South Sudan’s security situation remains volatile and implementation of the peace agreement has been delayed. Allowing more weapons into the mix by lifting the arms embargo would be a poor decision, especially knowing that the embargo was violated as recent as last year.

When the Security Council assesses keeping or lifting the arms embargo on South Sudan, it must, at a minimum, set the bar at halting these violations and ending impunity
Sarah Jackson, Deputy Regional Director for East Africa, the Horn and the Great Lakes


Amnesty International documented incidents of continued fighting between government troops, former opposition forces and a rebel group in the southern Equatoria region in 2020, which resulted in extrajudicial executions, torture and forcible displacement of civilians and destroyed civilian property.

Chilling government surveillance

A recent Amnesty International investigation revealed that the NSS conducts chilling surveillance without legal safeguards, in breach of the right to privacy. The NSS uses this information to arbitrarily arrest and illegally detain individuals and infringe on the rights to freedom of opinion, expression and assembly.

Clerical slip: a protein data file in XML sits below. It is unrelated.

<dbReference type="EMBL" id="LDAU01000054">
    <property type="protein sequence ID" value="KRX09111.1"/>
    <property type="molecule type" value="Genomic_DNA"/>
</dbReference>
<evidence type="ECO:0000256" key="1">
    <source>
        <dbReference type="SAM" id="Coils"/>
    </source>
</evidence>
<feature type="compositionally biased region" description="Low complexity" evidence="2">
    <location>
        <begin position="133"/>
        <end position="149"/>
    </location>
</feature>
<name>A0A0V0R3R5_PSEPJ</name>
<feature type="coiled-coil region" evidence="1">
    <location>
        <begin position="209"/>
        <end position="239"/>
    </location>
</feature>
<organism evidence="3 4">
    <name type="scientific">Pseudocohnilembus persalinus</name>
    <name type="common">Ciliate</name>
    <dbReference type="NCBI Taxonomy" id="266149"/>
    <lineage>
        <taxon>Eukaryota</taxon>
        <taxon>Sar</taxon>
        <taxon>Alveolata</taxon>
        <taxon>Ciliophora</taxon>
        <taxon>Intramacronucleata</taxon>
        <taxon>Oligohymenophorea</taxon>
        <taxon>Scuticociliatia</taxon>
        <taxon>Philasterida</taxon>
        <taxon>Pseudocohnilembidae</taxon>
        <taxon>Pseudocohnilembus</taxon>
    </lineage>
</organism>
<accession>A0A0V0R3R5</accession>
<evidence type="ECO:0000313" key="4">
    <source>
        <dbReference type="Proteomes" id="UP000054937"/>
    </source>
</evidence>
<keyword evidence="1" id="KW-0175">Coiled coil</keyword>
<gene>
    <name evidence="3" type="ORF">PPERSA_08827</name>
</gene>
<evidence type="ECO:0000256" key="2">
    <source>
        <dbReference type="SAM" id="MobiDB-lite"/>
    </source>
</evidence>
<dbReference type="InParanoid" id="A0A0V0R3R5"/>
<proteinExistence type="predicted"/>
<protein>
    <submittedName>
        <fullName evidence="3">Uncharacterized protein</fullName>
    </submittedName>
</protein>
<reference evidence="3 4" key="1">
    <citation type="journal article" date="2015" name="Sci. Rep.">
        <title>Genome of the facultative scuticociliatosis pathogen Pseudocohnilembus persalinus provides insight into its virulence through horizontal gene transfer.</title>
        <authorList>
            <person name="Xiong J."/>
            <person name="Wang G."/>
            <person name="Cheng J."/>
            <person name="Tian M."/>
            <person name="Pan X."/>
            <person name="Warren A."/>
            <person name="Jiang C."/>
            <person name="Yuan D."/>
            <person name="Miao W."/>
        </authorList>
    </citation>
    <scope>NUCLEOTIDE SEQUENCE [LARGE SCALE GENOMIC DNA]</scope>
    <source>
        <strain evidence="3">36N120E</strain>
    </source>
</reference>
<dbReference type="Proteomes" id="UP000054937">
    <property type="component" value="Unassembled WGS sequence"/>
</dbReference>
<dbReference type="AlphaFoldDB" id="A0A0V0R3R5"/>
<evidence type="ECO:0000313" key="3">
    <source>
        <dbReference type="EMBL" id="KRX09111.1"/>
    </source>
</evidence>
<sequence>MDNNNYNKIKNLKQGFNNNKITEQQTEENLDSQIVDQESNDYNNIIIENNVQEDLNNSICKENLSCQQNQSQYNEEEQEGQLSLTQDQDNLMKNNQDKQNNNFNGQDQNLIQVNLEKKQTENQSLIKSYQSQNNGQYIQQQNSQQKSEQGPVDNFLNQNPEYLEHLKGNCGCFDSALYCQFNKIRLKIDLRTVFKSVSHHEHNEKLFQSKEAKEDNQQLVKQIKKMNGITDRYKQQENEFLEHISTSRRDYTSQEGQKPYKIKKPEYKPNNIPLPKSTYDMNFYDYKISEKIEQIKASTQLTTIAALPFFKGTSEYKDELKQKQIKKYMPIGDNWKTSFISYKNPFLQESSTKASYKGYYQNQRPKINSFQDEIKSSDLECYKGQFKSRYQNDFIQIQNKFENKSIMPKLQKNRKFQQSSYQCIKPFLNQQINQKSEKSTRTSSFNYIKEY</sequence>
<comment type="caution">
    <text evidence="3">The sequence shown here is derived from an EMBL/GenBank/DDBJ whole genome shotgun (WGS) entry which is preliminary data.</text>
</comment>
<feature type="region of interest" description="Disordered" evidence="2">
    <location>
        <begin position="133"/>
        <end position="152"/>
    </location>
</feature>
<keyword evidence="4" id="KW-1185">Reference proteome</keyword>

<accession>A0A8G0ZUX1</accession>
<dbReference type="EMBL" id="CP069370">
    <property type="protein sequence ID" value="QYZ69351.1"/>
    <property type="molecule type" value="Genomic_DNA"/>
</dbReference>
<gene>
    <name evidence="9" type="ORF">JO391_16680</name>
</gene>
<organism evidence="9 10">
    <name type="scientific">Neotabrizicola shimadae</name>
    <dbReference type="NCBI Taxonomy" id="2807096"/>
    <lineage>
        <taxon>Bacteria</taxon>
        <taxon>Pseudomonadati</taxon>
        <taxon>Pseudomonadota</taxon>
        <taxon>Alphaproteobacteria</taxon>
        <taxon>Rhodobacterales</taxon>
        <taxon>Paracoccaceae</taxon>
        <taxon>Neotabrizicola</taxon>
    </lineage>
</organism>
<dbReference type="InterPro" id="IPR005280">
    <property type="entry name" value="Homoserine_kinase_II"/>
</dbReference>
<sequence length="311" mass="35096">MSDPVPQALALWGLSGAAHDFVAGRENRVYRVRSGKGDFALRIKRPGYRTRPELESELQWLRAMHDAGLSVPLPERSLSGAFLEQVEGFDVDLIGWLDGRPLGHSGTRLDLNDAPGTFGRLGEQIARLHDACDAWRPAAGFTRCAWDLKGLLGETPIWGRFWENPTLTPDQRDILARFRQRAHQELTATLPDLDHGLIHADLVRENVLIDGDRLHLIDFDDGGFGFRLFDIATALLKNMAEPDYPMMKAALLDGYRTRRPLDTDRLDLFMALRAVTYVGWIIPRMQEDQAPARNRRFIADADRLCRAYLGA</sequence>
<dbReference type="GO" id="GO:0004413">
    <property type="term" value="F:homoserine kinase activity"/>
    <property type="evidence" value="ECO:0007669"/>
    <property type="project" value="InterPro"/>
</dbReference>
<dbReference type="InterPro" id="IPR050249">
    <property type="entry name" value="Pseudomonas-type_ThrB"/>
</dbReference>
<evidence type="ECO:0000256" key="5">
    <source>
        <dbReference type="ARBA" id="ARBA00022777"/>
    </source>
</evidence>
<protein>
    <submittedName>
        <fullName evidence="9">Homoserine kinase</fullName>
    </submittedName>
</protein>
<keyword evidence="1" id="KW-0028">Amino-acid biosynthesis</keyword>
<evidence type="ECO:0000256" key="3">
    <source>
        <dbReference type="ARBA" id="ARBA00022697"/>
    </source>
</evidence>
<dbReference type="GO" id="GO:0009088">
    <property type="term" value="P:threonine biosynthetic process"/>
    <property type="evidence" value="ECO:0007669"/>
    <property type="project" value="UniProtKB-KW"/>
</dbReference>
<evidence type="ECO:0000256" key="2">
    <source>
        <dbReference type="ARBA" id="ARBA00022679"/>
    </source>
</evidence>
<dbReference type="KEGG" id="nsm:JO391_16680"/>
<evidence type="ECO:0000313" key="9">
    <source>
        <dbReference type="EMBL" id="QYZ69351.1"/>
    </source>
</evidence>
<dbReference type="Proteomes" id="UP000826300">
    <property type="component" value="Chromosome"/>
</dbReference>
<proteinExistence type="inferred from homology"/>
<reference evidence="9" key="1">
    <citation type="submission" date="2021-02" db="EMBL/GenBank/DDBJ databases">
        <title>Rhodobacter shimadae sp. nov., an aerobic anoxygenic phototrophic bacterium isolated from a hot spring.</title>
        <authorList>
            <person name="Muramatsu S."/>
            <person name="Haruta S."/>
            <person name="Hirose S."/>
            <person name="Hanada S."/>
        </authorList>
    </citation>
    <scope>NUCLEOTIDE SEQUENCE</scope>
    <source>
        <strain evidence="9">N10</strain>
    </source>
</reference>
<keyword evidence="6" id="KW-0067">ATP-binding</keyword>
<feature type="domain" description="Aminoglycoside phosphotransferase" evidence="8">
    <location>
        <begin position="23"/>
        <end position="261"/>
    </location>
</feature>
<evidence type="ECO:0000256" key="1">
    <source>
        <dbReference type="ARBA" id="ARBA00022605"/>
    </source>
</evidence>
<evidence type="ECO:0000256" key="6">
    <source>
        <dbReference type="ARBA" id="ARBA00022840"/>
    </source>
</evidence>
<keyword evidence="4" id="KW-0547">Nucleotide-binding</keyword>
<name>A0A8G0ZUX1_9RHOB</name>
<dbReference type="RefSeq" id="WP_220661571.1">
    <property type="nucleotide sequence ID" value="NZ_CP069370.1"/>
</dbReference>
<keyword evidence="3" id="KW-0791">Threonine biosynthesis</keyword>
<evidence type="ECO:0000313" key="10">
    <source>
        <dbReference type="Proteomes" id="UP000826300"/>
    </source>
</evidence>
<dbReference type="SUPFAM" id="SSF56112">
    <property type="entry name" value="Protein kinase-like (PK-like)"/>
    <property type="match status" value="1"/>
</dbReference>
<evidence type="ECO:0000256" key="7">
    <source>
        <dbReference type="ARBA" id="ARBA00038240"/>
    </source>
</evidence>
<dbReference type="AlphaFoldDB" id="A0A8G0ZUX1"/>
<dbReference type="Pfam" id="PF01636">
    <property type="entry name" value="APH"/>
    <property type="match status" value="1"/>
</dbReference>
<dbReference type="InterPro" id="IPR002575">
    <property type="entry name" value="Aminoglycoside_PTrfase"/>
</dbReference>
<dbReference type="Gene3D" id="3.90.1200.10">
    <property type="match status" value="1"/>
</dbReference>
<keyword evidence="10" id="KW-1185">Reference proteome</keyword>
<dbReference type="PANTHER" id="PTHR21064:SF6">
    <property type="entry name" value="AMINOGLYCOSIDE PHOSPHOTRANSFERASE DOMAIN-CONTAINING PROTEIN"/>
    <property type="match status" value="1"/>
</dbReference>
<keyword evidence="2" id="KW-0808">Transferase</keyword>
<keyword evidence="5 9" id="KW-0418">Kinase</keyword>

Reforming this agency to end these abusive practices is crucial. A minimum first step would be to amend the 2014 NSS Act and its 2019 Amendment Bill, to bring them in line with the country’s constitution and international human rights standards. The Act currently gives the agency the ability to arrest and detain people, as well as sweeping, unchecked powers to conduct surveillance, breaching constitutional, regional and international guarantees to uphold the right to privacy.